Get your house ready!
“I can’t wait until she smiles!”
“I can’t wait until he’s talking!”
“It will be great when she’s walking!”
Be careful what you wish for! I’m only kidding… sort of…
Parents are so eager for each milestone, and a little while after one is achieved, they are often looking for ways to ‘turn it off’. Kids don’t come with mute buttons, nor do they come with a strong sense of perspective. Those stairs going from the bedroom to the toys in the living room don’t seem so bad, from their point of view. And that’s how tumbles happen.
You can’t stop them from learning, growing and developing, nor would you want to, but you can minimize the risk of their getting hurt in the process, while at home.
Four hazards in the home for crawlers you might not think of
While most of us will think of putting gates on the stairs and those little plastic covers on open electrical sockets, there are a few hazards that you might not have considered when you were getting ready to baby proof your home!
Number 1 — Dishwashers
Between the detergent pods that can give baby a chemical burn or irritate their skin to sharp knives and breakable glassware, the dishwasher is a major home hazard. If your dishwasher has a lock or latch, get into the habit of using it; point knives and forks downwards and NEVER put in the detergent until just before you turn it on. Better to run a load without the detergent by accident than having baby swallowing a chemical!
Number 2 — The Dog
Yes, your furbaby is important to you but about 100,000 kids go to hospital in the US every year because of dog bites. In most cases, this happens with a family pet or a friend’s pet. Why? Crawlers like to tug on tails and ears, fur and feet. Dogs are animals and you have to remember that they might react as a dog would to being mishandled. NEver leave a baby alone in a room with a dog, whether your family pet or not.
Number 3 — Hot Beverages
You put your cup of coffee down on the table for a second while you go and get something in the dining room. Baby spots it and makes a grab for it, dousing themselves with steaming hot coffee, suffering burns as a result. Get into the habit of putting these higher up, or even using a travel mug, to be extra safe.
Number 4 — Throw Rugs or Loose Carpets
Carpets or rugs that aren’t taped down, with all bumps and lumps removed, are a tripping hazard for crawlers who are just starting to stand. Check them or move them until kiddo is older.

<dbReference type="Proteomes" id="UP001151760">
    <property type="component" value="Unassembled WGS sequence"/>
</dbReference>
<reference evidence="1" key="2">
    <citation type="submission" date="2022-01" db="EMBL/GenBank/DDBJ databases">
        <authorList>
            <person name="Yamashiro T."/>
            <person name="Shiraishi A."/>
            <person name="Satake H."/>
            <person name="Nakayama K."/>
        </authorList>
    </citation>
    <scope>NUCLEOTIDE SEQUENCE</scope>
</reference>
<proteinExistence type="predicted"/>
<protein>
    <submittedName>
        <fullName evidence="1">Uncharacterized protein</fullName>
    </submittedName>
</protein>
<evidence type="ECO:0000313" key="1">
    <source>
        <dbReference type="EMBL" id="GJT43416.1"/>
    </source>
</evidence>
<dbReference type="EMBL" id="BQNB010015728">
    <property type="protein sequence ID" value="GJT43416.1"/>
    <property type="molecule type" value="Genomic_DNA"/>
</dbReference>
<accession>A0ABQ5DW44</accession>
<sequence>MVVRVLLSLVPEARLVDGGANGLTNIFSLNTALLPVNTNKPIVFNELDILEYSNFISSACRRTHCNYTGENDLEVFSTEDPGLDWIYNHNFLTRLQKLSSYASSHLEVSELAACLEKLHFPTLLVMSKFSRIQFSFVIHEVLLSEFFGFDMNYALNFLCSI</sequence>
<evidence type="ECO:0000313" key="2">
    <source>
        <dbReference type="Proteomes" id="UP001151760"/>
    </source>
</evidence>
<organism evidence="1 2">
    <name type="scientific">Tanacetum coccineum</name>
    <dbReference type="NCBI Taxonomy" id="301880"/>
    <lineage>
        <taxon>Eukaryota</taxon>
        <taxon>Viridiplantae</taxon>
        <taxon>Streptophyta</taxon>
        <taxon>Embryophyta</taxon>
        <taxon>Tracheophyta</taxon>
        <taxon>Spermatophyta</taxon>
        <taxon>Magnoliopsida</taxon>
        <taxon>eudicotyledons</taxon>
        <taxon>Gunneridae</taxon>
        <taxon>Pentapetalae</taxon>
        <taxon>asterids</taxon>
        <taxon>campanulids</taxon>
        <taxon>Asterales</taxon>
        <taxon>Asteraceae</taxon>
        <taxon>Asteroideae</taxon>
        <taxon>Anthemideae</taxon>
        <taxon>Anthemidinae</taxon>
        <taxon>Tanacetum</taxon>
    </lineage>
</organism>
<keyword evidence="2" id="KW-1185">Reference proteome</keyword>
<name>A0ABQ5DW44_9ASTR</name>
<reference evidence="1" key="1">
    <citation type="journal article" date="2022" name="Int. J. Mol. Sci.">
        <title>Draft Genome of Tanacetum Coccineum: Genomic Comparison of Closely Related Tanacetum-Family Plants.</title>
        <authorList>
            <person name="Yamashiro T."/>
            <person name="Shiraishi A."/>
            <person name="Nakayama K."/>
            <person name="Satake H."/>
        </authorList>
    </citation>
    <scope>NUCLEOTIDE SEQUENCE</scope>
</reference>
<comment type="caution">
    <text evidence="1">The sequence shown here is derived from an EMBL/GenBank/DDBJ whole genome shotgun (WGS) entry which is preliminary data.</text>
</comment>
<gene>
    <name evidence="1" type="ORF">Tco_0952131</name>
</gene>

Don’t wait until it’s too late
Okay, it’s never really too late to baby proof your home BUT it’s probably best not to wait until their motoring around the house at full speed. If you have a postpartum doula, ask them about their experiences and things that parents forget about checking.
Be a baby… For a few minutes
Get down on your hands and knees and see the world from baby’s perspective. Suddenly, you’ll notice things you didn’t before: the open socket behind the bench, the sharp corner on the coffee table, the lamp cords well within tiny hand grabbing distance. All things that you can take care of if you know they’re there.
Don’t forget the gates
Baby gates at the top AND the bottom of the stairs are essential. Sometimes people only think of the top, worried that baby will go tumbling down but a baby that is climbing the stairs can easily slip and fall halfway up, so don’t forget the bottom steps too!
Close the doors
Get used to closing the doors of rooms that can present multiple hazards, like bathrooms, to ensure that baby can’t get in when you’re not looking.
A short list of things to double check
•All electrical outlets near ground level.
•Televisions – make sure they are secured and cannot be pulled down.
•Furniture – make sure they are secured to the wall and cannot be pulled over or toppled by standing in a drawer, for example.
•Chests – secure lids so they cannot be lifted and snapped down on tiny fingers.
•Drawers – see if they can be pulled out and dropped; secure with a latch if they contain small / sharp or otherwise dangerous objects.
•Cabinets – move all cleansers and chemicals out of reach and use latches on cabinets that a child can reach to open the door of.
•Make sure all of your small appliances like remotes and flashlights, which use batteries, are secured. A battery can do a lot of harm, if swallowed.
◦This is also true for loose change and magnets – keep them off the fridge or high up.
•Check hardwood floors for any nails sticking up, uneven areas, or splintering areas which could be really hard on tiny knees.
The stage where they are crawling and learning to stand, seemingly bumping into everything and falling over, is short lived so while you do need to remain vigilant, make sure that you have some fun too. And don’t forget that your newborn care specialist or postpartum doula is a font of experience and information about all of these things! Ask them!